It’s certainly not for the feint of heart but perhaps despite what personal misgivings most of would have about choosing to opt out of the daily rigors of living in society within its mores and constructs one Cardozo student took it upon himself to give away what most of would take for granted, a roof over their heads and to start sleeping on the streets, for one whole year.
yuobserver: D: So I’m in my second year at Cardozo and I already had an internship of my dream job. And I already had it set up for the summer and, like, my running was doing well, I didn’t have romantic problems, and no financial problems, and my apartment was great, and the weather was great, and just everything was so good; yet I wasn’t satisfied, my life just felt meaningless because I didn’t have really any challenges so you know, just thinking back on humanity and mankind, I’ve realized that it has always been difficult for humans to survive until recently with technology and everything.
So I don’t think that early man, Neanderthals and people a thousand years ago ever struggled with this feeling of boredness [sic] because they didn’t have any problems. I kind of wanted to model my life after that a little bit and make my survival more difficult, so I could just give myself a problem. With that said, it’s a problem that I can control and stop it whenever I want…and it’s a problem that’s difficult but not impossible to achieve.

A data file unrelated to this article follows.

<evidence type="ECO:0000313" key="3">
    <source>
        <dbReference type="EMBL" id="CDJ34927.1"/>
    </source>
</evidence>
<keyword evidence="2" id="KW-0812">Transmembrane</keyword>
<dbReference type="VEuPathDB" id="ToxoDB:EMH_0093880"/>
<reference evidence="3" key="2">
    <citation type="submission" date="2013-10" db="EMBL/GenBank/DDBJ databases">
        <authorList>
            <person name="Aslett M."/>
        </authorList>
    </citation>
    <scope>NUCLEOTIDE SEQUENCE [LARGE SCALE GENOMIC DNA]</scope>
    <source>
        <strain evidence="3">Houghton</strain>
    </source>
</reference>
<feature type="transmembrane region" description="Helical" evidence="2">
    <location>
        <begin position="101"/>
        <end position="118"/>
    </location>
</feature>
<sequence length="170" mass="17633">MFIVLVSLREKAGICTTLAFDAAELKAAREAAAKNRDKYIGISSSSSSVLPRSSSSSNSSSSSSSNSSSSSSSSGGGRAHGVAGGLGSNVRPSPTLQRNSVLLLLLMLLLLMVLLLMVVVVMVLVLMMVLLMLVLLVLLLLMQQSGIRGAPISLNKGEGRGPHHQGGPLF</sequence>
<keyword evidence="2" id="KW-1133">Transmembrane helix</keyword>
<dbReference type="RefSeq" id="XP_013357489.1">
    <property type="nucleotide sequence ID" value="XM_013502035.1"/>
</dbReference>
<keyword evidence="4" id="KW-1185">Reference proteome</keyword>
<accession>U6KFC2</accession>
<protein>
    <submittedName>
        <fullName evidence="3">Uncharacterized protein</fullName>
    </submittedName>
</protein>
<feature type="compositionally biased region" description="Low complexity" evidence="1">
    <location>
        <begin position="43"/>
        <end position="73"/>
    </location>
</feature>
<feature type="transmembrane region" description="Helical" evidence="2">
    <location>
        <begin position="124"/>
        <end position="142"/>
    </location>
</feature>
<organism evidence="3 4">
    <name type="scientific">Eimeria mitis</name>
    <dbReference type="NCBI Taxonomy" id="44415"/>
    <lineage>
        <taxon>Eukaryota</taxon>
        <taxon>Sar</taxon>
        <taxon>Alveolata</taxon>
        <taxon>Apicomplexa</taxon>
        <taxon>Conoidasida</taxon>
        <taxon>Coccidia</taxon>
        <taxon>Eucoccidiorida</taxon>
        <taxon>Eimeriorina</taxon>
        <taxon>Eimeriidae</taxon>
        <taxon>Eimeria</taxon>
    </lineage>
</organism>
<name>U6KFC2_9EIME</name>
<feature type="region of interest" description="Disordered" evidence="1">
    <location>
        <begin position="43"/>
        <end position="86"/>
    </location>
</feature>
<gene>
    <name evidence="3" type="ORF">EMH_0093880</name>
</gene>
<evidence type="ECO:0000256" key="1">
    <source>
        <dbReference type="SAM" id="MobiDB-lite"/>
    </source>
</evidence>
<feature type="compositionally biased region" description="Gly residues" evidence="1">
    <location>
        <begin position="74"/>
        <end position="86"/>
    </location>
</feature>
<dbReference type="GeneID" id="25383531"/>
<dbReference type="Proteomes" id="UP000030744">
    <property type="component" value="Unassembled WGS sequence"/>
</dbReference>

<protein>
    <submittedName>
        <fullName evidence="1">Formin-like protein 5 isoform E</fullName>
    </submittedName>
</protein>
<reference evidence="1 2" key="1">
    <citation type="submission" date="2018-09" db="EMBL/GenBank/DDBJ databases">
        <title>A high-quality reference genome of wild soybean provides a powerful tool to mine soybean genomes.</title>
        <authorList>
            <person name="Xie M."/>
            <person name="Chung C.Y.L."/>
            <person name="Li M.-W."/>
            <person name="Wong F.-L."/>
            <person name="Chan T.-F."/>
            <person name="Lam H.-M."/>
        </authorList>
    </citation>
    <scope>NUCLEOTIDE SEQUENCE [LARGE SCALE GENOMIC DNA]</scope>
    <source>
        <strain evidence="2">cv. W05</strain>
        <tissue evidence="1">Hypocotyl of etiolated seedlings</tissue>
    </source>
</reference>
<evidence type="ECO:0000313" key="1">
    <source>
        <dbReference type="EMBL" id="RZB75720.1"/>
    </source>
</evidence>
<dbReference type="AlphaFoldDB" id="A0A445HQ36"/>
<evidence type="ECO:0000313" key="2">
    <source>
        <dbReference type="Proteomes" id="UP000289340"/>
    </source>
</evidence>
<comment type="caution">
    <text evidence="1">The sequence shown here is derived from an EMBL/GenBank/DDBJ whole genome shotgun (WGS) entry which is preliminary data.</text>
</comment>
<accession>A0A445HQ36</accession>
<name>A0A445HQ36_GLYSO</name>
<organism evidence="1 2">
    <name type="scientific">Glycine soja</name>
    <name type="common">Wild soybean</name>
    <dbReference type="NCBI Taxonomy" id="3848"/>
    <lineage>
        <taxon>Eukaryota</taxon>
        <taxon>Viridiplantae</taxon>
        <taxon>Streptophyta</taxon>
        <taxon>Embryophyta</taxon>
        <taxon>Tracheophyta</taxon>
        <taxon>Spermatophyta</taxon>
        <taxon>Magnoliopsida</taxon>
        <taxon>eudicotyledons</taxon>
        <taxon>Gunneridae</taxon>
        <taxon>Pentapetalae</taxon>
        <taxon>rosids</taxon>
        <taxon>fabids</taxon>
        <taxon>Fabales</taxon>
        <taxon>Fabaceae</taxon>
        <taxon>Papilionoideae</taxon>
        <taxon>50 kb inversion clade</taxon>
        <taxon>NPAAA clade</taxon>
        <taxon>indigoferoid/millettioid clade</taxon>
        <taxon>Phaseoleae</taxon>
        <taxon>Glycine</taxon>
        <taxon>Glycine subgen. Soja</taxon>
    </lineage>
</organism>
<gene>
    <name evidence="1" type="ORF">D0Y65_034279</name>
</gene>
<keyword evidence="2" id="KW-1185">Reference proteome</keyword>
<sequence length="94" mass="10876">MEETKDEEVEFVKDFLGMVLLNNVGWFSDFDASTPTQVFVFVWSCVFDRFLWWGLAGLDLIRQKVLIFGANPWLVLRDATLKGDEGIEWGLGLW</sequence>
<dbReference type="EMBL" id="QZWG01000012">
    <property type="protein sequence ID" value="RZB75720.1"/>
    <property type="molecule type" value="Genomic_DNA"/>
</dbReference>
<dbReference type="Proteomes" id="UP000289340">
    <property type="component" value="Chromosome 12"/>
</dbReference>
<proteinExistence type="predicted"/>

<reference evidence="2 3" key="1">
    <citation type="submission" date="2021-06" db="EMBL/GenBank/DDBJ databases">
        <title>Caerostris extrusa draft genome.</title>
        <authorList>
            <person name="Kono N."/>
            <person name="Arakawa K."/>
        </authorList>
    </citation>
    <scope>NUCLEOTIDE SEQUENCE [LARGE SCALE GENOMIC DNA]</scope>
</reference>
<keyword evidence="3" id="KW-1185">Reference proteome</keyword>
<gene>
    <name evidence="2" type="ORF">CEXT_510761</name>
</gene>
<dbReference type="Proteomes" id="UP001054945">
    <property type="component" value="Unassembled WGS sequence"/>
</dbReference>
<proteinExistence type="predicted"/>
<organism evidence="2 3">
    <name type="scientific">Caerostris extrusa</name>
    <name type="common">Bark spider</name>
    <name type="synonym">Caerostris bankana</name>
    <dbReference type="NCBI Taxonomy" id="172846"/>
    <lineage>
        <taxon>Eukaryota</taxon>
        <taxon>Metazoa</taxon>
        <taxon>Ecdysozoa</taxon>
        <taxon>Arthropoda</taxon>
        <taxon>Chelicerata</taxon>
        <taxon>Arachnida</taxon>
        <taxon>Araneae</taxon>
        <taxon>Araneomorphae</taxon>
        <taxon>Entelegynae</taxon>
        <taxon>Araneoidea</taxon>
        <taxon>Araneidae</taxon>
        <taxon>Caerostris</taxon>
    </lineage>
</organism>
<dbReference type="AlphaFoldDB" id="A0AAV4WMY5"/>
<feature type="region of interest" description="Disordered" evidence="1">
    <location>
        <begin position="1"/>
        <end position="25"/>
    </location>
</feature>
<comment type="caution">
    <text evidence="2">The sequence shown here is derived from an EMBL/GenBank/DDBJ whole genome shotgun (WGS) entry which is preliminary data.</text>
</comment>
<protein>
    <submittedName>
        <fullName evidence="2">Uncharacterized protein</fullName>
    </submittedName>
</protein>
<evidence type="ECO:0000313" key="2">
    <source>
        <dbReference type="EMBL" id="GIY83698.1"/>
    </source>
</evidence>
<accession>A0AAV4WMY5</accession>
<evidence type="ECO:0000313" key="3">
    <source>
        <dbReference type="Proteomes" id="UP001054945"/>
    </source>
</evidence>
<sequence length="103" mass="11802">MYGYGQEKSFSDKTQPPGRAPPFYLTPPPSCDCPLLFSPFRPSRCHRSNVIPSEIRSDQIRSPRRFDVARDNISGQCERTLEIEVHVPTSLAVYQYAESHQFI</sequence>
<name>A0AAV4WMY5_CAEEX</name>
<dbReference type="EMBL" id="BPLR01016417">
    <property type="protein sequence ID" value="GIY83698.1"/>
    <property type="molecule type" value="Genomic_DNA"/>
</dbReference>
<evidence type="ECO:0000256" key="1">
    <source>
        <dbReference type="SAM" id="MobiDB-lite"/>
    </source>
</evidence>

Pretensions aspirations? Hobo chic? Something to later tell prospective girlfriends, employers. Or just something that would force him to reevaluate the world and himself in a new context?
And thus begins a complicated relationship with the Health and Racket Club where the young man (who chose to keep his identity a secret during this interview with the school paper) describes how he maintained 4 different lockers for his personal effects, managed to sneak in extended naps at the school library and the realization that one doesn’t necessarily have to sleep under a roof to be able to get up the next day and do normal things that most of us do with a roof over our heads. Which is not to say a discretionary income which afforded this young man the health club membership and access to the school library certainly gave him lots of mileage, something you can never have enough of when you are literally homeless.
As an aside he packed up his mission just on November when it was starting to get colder, an option legitimate homeless people just can’t get up and do as easily.
Does that mean he recommends homelessness? Hardly, but it was his way to come clean with himself and see what he was capable of, something unfortunately many in society have had to adjust to (this author once spent 2 weeks sleeping in an abandoned loft building after his girlfriend threw him out and had no where to go) for whatever reason and hopefully grow from. Of course the other alternative is to become a bum, but then again how close is that line where some of us just give up and others persevere to get back on our feet?
Shouldn’t you try becoming homeless too? Unless of course you already are…?
For the full interview which offers an intriguing read go here.